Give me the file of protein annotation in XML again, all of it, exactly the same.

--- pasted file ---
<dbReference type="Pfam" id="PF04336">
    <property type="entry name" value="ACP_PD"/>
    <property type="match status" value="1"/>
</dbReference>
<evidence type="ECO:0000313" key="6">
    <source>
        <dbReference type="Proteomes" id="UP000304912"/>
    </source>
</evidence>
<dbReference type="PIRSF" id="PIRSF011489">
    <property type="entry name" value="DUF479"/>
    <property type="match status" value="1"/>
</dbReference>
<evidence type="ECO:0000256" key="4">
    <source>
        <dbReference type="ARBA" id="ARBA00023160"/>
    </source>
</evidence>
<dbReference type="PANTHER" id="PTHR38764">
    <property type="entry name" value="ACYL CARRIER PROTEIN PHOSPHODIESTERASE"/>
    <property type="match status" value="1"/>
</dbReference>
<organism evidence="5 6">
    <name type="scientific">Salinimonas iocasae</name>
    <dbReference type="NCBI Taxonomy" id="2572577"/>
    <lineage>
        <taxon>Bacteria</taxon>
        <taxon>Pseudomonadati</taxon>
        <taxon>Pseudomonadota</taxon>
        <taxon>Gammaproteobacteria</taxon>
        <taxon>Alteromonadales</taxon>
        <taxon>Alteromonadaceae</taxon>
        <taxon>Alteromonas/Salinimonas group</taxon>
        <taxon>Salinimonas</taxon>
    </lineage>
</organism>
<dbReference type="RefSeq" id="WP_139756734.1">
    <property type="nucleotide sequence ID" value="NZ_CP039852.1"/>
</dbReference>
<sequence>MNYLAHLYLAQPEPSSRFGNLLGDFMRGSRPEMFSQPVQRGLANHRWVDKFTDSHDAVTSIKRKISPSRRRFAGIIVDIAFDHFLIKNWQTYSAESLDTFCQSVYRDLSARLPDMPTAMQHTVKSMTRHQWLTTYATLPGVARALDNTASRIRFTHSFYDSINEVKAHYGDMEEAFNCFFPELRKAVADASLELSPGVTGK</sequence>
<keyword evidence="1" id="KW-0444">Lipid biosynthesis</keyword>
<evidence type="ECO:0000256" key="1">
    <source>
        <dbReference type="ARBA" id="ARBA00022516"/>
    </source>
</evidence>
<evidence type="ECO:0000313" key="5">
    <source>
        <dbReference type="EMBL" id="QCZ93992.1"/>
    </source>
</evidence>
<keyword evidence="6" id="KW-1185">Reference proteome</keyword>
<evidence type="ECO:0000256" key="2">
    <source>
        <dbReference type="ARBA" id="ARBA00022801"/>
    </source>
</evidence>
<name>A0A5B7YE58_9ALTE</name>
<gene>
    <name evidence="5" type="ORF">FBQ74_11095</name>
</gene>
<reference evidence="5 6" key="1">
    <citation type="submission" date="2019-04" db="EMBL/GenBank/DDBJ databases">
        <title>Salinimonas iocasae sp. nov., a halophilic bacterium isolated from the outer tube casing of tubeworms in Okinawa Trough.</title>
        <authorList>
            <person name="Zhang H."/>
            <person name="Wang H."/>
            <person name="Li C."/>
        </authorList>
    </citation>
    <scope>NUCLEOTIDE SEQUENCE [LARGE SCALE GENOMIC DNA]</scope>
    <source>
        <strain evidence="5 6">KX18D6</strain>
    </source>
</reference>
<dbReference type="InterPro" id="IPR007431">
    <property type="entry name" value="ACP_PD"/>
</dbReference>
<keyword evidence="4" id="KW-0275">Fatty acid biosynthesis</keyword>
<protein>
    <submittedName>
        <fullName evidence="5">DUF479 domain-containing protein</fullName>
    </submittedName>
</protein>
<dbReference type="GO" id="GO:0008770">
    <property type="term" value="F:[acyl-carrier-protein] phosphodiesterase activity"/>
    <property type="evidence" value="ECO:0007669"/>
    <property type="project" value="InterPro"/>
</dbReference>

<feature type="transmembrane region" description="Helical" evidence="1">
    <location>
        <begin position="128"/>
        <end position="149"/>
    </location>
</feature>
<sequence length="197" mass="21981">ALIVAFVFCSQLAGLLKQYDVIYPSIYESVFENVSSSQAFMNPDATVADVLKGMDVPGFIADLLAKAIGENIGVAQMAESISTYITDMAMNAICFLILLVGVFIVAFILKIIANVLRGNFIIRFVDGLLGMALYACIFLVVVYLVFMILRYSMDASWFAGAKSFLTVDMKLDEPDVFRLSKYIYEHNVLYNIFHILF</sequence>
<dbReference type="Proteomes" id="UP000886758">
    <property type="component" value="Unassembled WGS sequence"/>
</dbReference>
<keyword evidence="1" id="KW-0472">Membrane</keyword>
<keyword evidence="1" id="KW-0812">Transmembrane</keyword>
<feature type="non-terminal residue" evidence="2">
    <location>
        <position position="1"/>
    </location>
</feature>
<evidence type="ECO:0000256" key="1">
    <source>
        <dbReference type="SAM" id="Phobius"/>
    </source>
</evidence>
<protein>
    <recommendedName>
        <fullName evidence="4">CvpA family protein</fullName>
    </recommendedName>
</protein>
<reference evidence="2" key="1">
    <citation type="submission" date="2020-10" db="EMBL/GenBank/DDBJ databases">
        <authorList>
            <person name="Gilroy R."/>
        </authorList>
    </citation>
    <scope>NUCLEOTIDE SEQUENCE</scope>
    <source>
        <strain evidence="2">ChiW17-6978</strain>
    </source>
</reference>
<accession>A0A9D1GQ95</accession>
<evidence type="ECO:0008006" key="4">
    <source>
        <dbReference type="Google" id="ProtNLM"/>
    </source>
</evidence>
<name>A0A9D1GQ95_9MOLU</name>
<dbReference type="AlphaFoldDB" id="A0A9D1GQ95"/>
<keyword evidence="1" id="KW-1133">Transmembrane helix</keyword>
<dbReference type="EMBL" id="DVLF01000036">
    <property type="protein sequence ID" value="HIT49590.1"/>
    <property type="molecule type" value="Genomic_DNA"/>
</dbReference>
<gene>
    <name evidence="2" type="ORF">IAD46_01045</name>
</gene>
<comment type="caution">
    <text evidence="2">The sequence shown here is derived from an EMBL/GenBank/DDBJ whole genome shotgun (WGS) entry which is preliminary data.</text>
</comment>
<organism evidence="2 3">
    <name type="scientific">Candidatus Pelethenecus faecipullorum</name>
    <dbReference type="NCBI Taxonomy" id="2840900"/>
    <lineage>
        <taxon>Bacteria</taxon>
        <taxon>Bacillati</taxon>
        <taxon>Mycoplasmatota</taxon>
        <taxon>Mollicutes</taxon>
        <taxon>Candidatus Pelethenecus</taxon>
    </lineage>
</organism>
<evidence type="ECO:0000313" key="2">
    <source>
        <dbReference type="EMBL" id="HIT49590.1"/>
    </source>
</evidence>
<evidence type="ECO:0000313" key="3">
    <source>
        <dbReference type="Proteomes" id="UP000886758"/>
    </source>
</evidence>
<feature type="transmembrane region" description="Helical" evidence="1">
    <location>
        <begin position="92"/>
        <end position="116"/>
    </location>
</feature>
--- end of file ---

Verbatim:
<dbReference type="Pfam" id="PF04336">
    <property type="entry name" value="ACP_PD"/>
    <property type="match status" value="1"/>
</dbReference>
<evidence type="ECO:0000313" key="6">
    <source>
        <dbReference type="Proteomes" id="UP000304912"/>
    </source>
</evidence>
<dbReference type="PIRSF" id="PIRSF011489">
    <property type="entry name" value="DUF479"/>
    <property type="match status" value="1"/>
</dbReference>
<evidence type="ECO:0000256" key="4">
    <source>
        <dbReference type="ARBA" id="ARBA00023160"/>
    </source>
</evidence>
<dbReference type="PANTHER" id="PTHR38764">
    <property type="entry name" value="ACYL CARRIER PROTEIN PHOSPHODIESTERASE"/>
    <property type="match status" value="1"/>
</dbReference>
<organism evidence="5 6">
    <name type="scientific">Salinimonas iocasae</name>
    <dbReference type="NCBI Taxonomy" id="2572577"/>
    <lineage>
        <taxon>Bacteria</taxon>
        <taxon>Pseudomonadati</taxon>
        <taxon>Pseudomonadota</taxon>
        <taxon>Gammaproteobacteria</taxon>
        <taxon>Alteromonadales</taxon>
        <taxon>Alteromonadaceae</taxon>
        <taxon>Alteromonas/Salinimonas group</taxon>
        <taxon>Salinimonas</taxon>
    </lineage>
</organism>
<dbReference type="RefSeq" id="WP_139756734.1">
    <property type="nucleotide sequence ID" value="NZ_CP039852.1"/>
</dbReference>
<sequence>MNYLAHLYLAQPEPSSRFGNLLGDFMRGSRPEMFSQPVQRGLANHRWVDKFTDSHDAVTSIKRKISPSRRRFAGIIVDIAFDHFLIKNWQTYSAESLDTFCQSVYRDLSARLPDMPTAMQHTVKSMTRHQWLTTYATLPGVARALDNTASRIRFTHSFYDSINEVKAHYGDMEEAFNCFFPELRKAVADASLELSPGVTGK</sequence>
<keyword evidence="1" id="KW-0444">Lipid biosynthesis</keyword>
<evidence type="ECO:0000256" key="1">
    <source>
        <dbReference type="ARBA" id="ARBA00022516"/>
    </source>
</evidence>
<evidence type="ECO:0000313" key="5">
    <source>
        <dbReference type="EMBL" id="QCZ93992.1"/>
    </source>
</evidence>
<keyword evidence="6" id="KW-1185">Reference proteome</keyword>
<evidence type="ECO:0000256" key="2">
    <source>
        <dbReference type="ARBA" id="ARBA00022801"/>
    </source>
</evidence>
<name>A0A5B7YE58_9ALTE</name>
<gene>
    <name evidence="5" type="ORF">FBQ74_11095</name>
</gene>
<reference evidence="5 6" key="1">
    <citation type="submission" date="2019-04" db="EMBL/GenBank/DDBJ databases">
        <title>Salinimonas iocasae sp. nov., a halophilic bacterium isolated from the outer tube casing of tubeworms in Okinawa Trough.</title>
        <authorList>
            <person name="Zhang H."/>
            <person name="Wang H."/>
            <person name="Li C."/>
        </authorList>
    </citation>
    <scope>NUCLEOTIDE SEQUENCE [LARGE SCALE GENOMIC DNA]</scope>
    <source>
        <strain evidence="5 6">KX18D6</strain>
    </source>
</reference>
<dbReference type="InterPro" id="IPR007431">
    <property type="entry name" value="ACP_PD"/>
</dbReference>
<keyword evidence="4" id="KW-0275">Fatty acid biosynthesis</keyword>
<protein>
    <submittedName>
        <fullName evidence="5">DUF479 domain-containing protein</fullName>
    </submittedName>
</protein>
<dbReference type="GO" id="GO:0008770">
    <property type="term" value="F:[acyl-carrier-protein] phosphodiesterase activity"/>
    <property type="evidence" value="ECO:0007669"/>
    <property type="project" value="InterPro"/>
</dbReference>

<feature type="transmembrane region" description="Helical" evidence="1">
    <location>
        <begin position="128"/>
        <end position="149"/>
    </location>
</feature>
<sequence length="197" mass="21981">ALIVAFVFCSQLAGLLKQYDVIYPSIYESVFENVSSSQAFMNPDATVADVLKGMDVPGFIADLLAKAIGENIGVAQMAESISTYITDMAMNAICFLILLVGVFIVAFILKIIANVLRGNFIIRFVDGLLGMALYACIFLVVVYLVFMILRYSMDASWFAGAKSFLTVDMKLDEPDVFRLSKYIYEHNVLYNIFHILF</sequence>
<dbReference type="Proteomes" id="UP000886758">
    <property type="component" value="Unassembled WGS sequence"/>
</dbReference>
<keyword evidence="1" id="KW-0472">Membrane</keyword>
<keyword evidence="1" id="KW-0812">Transmembrane</keyword>
<feature type="non-terminal residue" evidence="2">
    <location>
        <position position="1"/>
    </location>
</feature>
<evidence type="ECO:0000256" key="1">
    <source>
        <dbReference type="SAM" id="Phobius"/>
    </source>
</evidence>
<protein>
    <recommendedName>
        <fullName evidence="4">CvpA family protein</fullName>
    </recommendedName>
</protein>
<reference evidence="2" key="1">
    <citation type="submission" date="2020-10" db="EMBL/GenBank/DDBJ databases">
        <authorList>
            <person name="Gilroy R."/>
        </authorList>
    </citation>
    <scope>NUCLEOTIDE SEQUENCE</scope>
    <source>
        <strain evidence="2">ChiW17-6978</strain>
    </source>
</reference>
<accession>A0A9D1GQ95</accession>
<evidence type="ECO:0008006" key="4">
    <source>
        <dbReference type="Google" id="ProtNLM"/>
    </source>
</evidence>
<name>A0A9D1GQ95_9MOLU</name>
<dbReference type="AlphaFoldDB" id="A0A9D1GQ95"/>
<keyword evidence="1" id="KW-1133">Transmembrane helix</keyword>
<dbReference type="EMBL" id="DVLF01000036">
    <property type="protein sequence ID" value="HIT49590.1"/>
    <property type="molecule type" value="Genomic_DNA"/>
</dbReference>
<gene>
    <name evidence="2" type="ORF">IAD46_01045</name>
</gene>
<comment type="caution">
    <text evidence="2">The sequence shown here is derived from an EMBL/GenBank/DDBJ whole genome shotgun (WGS) entry which is preliminary data.</text>
</comment>
<organism evidence="2 3">
    <name type="scientific">Candidatus Pelethenecus faecipullorum</name>
    <dbReference type="NCBI Taxonomy" id="2840900"/>
    <lineage>
        <taxon>Bacteria</taxon>
        <taxon>Bacillati</taxon>
        <taxon>Mycoplasmatota</taxon>
        <taxon>Mollicutes</taxon>
        <taxon>Candidatus Pelethenecus</taxon>
    </lineage>
</organism>
<evidence type="ECO:0000313" key="2">
    <source>
        <dbReference type="EMBL" id="HIT49590.1"/>
    </source>
</evidence>
<evidence type="ECO:0000313" key="3">
    <source>
        <dbReference type="Proteomes" id="UP000886758"/>
    </source>
</evidence>
<feature type="transmembrane region" description="Helical" evidence="1">
    <location>
        <begin position="92"/>
        <end position="116"/>
    </location>
</feature>